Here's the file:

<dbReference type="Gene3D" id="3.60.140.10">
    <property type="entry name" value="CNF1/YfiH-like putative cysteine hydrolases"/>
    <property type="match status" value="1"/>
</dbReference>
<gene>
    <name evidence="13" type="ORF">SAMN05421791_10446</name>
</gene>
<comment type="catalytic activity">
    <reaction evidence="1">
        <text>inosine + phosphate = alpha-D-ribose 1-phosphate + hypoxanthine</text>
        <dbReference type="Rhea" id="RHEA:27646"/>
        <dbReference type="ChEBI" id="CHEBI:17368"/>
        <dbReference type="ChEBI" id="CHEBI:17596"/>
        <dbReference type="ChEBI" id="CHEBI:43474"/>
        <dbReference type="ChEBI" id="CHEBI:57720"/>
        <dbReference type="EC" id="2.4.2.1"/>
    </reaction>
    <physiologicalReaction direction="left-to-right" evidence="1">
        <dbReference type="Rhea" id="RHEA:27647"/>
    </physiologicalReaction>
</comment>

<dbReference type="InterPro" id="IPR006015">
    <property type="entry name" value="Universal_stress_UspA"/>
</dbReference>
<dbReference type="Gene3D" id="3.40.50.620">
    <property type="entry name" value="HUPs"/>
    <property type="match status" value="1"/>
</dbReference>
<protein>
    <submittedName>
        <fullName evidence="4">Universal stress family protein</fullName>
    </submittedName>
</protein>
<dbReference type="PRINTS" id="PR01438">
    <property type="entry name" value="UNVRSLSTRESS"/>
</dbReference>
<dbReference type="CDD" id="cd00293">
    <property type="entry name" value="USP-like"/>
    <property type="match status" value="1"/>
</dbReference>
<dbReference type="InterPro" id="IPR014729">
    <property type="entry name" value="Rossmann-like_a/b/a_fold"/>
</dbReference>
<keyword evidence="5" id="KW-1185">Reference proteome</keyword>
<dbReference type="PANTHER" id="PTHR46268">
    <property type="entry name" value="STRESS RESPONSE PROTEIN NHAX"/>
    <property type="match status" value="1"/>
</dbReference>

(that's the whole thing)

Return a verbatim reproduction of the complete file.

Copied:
<dbReference type="Gene3D" id="3.60.140.10">
    <property type="entry name" value="CNF1/YfiH-like putative cysteine hydrolases"/>
    <property type="match status" value="1"/>
</dbReference>
<gene>
    <name evidence="13" type="ORF">SAMN05421791_10446</name>
</gene>
<comment type="catalytic activity">
    <reaction evidence="1">
        <text>inosine + phosphate = alpha-D-ribose 1-phosphate + hypoxanthine</text>
        <dbReference type="Rhea" id="RHEA:27646"/>
        <dbReference type="ChEBI" id="CHEBI:17368"/>
        <dbReference type="ChEBI" id="CHEBI:17596"/>
        <dbReference type="ChEBI" id="CHEBI:43474"/>
        <dbReference type="ChEBI" id="CHEBI:57720"/>
        <dbReference type="EC" id="2.4.2.1"/>
    </reaction>
    <physiologicalReaction direction="left-to-right" evidence="1">
        <dbReference type="Rhea" id="RHEA:27647"/>
    </physiologicalReaction>
</comment>

<dbReference type="InterPro" id="IPR006015">
    <property type="entry name" value="Universal_stress_UspA"/>
</dbReference>
<dbReference type="Gene3D" id="3.40.50.620">
    <property type="entry name" value="HUPs"/>
    <property type="match status" value="1"/>
</dbReference>
<protein>
    <submittedName>
        <fullName evidence="4">Universal stress family protein</fullName>
    </submittedName>
</protein>
<dbReference type="PRINTS" id="PR01438">
    <property type="entry name" value="UNVRSLSTRESS"/>
</dbReference>
<dbReference type="CDD" id="cd00293">
    <property type="entry name" value="USP-like"/>
    <property type="match status" value="1"/>
</dbReference>
<dbReference type="InterPro" id="IPR014729">
    <property type="entry name" value="Rossmann-like_a/b/a_fold"/>
</dbReference>
<keyword evidence="5" id="KW-1185">Reference proteome</keyword>
<dbReference type="PANTHER" id="PTHR46268">
    <property type="entry name" value="STRESS RESPONSE PROTEIN NHAX"/>
    <property type="match status" value="1"/>
</dbReference>